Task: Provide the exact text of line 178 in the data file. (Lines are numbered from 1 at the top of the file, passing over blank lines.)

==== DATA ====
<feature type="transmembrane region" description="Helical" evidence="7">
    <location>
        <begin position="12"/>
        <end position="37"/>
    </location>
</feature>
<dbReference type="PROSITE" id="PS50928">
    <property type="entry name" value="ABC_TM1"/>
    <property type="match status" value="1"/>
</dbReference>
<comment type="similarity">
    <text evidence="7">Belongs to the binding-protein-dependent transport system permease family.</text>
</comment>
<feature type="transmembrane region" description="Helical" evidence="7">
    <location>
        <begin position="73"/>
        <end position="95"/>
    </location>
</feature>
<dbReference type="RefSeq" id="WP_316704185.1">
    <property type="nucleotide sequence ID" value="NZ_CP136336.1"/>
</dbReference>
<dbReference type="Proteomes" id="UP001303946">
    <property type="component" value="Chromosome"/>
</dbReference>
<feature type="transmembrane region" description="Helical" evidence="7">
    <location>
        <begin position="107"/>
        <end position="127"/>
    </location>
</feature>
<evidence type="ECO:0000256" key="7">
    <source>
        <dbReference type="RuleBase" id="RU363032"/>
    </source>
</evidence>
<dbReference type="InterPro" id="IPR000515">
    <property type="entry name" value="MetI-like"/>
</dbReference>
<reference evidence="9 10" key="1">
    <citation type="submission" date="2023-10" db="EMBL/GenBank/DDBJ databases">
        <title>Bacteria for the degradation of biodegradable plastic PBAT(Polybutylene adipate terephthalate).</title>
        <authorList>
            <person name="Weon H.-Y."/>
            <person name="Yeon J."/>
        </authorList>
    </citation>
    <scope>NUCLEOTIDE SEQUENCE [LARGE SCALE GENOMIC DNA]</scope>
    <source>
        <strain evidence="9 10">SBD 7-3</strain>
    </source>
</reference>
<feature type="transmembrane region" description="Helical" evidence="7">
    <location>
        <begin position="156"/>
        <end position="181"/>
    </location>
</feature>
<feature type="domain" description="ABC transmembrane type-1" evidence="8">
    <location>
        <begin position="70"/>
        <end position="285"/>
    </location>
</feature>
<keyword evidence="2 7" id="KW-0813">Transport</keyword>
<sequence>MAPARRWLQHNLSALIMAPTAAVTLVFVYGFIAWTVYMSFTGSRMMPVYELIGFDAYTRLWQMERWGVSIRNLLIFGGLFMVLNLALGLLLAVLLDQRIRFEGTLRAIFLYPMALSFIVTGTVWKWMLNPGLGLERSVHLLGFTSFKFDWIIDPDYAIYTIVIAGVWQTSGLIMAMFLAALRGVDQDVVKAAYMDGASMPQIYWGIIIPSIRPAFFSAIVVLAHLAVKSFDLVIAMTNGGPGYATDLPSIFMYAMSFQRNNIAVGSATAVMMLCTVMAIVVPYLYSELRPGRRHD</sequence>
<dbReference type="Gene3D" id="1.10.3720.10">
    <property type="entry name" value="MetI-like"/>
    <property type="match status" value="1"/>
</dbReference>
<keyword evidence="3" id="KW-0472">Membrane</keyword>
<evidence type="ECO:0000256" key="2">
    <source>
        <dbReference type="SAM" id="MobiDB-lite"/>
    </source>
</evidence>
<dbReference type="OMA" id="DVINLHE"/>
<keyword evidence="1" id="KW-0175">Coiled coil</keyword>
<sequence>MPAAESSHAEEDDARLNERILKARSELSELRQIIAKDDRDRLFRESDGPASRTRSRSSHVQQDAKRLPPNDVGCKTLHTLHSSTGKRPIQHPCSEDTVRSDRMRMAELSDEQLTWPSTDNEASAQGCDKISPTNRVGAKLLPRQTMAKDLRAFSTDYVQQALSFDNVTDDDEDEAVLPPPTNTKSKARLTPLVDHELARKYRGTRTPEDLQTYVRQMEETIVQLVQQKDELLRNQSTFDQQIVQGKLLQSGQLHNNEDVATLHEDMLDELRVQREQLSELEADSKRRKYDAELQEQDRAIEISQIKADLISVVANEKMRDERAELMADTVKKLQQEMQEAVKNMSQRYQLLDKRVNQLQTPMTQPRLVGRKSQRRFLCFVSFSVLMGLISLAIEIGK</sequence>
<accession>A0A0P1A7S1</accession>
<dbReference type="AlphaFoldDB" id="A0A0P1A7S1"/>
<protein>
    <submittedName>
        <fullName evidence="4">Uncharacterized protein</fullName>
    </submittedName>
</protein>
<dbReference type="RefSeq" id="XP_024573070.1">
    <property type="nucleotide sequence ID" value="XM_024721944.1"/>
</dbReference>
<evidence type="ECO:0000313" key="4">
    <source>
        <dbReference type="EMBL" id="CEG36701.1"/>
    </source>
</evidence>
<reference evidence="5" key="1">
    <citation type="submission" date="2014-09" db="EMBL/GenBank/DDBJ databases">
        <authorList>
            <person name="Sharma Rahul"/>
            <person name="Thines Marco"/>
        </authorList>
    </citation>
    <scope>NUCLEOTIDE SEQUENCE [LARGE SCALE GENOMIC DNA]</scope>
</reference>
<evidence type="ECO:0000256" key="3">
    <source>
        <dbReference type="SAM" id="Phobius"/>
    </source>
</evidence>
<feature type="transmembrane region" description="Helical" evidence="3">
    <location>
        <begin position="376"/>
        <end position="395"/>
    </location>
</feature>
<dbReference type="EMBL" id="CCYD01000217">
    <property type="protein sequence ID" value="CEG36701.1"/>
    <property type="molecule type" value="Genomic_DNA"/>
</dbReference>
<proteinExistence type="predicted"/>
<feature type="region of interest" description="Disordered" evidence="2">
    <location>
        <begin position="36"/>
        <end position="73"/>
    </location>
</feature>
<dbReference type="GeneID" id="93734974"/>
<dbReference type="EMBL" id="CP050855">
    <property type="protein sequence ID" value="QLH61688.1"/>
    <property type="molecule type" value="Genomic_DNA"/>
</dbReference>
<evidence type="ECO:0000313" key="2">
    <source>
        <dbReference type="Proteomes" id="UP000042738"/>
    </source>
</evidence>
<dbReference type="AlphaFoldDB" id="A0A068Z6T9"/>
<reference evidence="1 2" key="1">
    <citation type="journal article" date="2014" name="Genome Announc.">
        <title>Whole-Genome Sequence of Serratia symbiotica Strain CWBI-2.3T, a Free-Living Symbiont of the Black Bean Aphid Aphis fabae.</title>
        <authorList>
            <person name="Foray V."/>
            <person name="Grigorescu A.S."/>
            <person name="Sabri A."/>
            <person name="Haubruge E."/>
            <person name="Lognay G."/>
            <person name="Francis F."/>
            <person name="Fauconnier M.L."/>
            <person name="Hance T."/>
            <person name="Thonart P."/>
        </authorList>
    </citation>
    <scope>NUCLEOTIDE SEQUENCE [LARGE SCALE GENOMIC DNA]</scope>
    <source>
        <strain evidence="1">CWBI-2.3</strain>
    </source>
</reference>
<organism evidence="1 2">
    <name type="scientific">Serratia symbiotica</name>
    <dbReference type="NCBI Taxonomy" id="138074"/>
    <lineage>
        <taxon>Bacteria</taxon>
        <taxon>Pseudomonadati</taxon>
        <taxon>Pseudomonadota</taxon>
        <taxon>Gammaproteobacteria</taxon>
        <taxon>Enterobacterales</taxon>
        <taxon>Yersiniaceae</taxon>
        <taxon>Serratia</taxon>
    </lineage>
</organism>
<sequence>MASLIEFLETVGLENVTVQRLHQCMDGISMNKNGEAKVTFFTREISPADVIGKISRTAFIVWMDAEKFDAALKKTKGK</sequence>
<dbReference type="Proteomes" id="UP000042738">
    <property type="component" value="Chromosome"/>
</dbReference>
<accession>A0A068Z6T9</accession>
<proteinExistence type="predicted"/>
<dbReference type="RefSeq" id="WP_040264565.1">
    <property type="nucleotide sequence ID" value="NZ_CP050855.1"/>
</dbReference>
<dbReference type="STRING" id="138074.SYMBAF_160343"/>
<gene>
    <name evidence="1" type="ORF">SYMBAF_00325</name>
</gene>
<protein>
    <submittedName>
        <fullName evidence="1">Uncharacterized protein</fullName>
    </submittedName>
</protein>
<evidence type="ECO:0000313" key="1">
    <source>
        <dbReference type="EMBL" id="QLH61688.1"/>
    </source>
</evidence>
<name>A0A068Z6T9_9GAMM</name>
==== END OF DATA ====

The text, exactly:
</dbReference>